To get there, you can get off at Lad Phrao MRT Station and take a short taxi or motorbike ride. It’s better to call Khun Carrie on her mobile number and put the driver on the phone to speak to her regarding the directions. Make sure you also make an appointment first before visiting the shelter by contacting Khun Carrie via email or phone calls.

Same like Care for Dogs, there is also no fee to volunteer at Pic-A-Pet4Home and in my personal opinion, if you plan to visit the place regularly, it’s better for you to stay around Lad Phrao area. Guess what, it’s very very close to that famous Chatuchak Market!

Comparing these 2 dog shelters in several aspects, you can decide which place suits you more for volunteering experiences:

SHELTER SIZE

Care for Dogs: This place is slightly more spacious than the other one and the venue has separation for different types of dogs (puppies, old dogs, shy dogs, fierce dogs, etc). The shelter office has their own extra facilities such as clinics and training rooms.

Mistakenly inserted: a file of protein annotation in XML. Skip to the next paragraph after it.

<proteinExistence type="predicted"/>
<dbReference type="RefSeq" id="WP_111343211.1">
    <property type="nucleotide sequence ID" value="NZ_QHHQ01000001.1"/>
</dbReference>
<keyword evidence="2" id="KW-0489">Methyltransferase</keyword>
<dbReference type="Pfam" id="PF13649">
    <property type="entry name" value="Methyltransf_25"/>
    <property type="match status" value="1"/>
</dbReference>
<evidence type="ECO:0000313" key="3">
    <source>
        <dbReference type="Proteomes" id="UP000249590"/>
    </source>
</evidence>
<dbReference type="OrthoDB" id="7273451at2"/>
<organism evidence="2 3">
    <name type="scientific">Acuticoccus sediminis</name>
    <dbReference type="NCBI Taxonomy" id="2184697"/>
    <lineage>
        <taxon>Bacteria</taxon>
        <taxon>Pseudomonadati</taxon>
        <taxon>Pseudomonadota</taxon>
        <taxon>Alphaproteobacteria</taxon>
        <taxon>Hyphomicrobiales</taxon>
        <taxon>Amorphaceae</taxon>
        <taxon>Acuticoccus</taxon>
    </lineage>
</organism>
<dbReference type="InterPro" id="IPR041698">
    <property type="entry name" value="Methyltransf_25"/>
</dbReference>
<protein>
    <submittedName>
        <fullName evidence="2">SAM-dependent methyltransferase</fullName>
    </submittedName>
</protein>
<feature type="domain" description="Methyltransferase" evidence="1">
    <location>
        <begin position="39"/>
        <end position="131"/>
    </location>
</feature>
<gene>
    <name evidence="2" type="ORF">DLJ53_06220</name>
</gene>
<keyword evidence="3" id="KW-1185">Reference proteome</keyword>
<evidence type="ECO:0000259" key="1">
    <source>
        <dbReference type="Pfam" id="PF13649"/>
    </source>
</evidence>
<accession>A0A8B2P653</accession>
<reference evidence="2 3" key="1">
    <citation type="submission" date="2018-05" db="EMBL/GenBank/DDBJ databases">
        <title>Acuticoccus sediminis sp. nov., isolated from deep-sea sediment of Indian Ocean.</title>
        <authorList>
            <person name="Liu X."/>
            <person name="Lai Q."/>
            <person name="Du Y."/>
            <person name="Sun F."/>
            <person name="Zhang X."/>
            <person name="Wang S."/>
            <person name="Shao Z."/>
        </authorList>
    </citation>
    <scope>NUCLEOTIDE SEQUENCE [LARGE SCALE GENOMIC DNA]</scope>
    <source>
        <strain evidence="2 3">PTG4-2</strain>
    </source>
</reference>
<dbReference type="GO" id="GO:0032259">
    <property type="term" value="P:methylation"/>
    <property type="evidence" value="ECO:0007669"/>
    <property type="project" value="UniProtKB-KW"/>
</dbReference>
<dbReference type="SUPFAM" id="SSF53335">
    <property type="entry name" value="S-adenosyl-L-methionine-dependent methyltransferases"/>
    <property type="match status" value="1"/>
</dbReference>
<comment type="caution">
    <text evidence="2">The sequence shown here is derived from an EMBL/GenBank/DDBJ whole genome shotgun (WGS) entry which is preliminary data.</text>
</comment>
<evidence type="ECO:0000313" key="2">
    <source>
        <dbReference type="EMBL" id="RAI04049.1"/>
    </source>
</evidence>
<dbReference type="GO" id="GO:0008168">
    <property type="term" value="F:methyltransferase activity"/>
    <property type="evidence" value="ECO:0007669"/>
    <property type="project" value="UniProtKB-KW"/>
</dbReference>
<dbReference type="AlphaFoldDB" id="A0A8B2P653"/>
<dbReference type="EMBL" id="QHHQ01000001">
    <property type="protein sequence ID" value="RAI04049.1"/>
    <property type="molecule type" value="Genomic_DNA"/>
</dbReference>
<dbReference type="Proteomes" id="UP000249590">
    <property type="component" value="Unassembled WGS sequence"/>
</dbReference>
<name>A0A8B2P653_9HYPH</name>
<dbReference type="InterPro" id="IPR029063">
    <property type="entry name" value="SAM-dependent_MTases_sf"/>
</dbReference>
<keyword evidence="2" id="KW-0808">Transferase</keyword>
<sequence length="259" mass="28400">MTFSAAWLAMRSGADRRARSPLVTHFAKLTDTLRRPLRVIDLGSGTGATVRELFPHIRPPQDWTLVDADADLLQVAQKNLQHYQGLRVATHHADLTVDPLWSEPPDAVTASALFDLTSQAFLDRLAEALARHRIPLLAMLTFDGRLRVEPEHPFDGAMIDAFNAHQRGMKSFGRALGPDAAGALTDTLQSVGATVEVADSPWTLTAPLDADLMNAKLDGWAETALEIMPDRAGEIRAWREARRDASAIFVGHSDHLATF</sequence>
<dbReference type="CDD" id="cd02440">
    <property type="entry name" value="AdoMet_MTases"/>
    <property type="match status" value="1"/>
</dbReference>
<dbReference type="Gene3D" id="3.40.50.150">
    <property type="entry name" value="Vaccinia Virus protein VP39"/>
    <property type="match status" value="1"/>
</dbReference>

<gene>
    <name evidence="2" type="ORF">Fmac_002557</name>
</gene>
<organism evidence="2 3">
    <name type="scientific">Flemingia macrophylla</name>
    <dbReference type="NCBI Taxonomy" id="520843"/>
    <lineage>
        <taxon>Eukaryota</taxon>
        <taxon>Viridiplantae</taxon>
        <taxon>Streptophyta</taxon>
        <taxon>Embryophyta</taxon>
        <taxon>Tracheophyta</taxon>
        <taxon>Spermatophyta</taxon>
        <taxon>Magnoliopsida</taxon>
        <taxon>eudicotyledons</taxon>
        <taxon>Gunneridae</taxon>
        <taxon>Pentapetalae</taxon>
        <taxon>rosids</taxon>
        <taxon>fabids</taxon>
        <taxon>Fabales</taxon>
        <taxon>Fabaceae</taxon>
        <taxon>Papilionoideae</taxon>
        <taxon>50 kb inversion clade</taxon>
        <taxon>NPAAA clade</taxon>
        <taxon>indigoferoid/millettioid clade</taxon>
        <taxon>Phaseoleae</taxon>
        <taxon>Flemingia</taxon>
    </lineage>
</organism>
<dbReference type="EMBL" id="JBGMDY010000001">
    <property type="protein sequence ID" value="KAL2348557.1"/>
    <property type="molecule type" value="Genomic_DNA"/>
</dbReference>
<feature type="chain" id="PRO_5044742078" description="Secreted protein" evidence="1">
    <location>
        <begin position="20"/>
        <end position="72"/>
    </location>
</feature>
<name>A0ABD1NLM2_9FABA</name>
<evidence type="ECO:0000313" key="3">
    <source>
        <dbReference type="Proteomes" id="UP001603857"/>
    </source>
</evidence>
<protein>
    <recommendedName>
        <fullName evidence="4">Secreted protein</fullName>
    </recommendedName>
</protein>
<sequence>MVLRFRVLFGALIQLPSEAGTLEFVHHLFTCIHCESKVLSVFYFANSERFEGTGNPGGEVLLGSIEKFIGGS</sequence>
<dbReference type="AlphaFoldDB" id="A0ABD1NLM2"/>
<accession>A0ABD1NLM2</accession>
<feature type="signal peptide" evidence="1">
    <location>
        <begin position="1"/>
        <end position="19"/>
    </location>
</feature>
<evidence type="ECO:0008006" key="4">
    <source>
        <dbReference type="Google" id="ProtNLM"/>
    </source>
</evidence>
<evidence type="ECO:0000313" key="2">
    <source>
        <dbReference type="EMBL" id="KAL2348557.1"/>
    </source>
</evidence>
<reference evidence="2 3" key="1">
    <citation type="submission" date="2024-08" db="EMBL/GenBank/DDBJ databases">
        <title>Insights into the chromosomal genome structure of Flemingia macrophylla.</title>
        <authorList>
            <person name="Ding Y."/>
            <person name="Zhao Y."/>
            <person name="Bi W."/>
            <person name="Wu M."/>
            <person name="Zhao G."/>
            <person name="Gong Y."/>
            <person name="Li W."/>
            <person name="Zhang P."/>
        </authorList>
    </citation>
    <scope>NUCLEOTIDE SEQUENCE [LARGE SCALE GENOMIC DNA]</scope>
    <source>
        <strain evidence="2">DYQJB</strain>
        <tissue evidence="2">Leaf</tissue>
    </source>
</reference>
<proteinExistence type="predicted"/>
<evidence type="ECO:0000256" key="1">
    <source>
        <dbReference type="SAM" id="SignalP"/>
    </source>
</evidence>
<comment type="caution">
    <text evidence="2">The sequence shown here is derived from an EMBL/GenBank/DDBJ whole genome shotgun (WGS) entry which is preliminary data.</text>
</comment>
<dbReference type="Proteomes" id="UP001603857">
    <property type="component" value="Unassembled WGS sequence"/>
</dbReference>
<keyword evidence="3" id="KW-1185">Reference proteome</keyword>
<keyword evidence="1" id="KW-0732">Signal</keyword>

Pic-A-Pet4Home: Just a little bit smaller than the other one, but considering it is actually also a house, the area is very big. From what I see, the separated dogs were only the dogs that actually belong to some owner who left the dogs there for certain period of time due to some reasons.

LOCATION

Care for Dogs: If you are a countryside type of person with love of nature, you should go for this one.

Pic-A-Pet4Home: If you still want to be in the metropolitan city area, then this one is surely for you.

WEATHER

Care for Dogs: Chiang Mai can get a bit chilly in the morning or during the night in December or January. It was just after the big snow storm in New York when I went there, so we had this 1-week winter-like weather in Thailand. I was quite lucky to experience 11-19 Celcius degrees by the time I volunteered in Chiang Mai.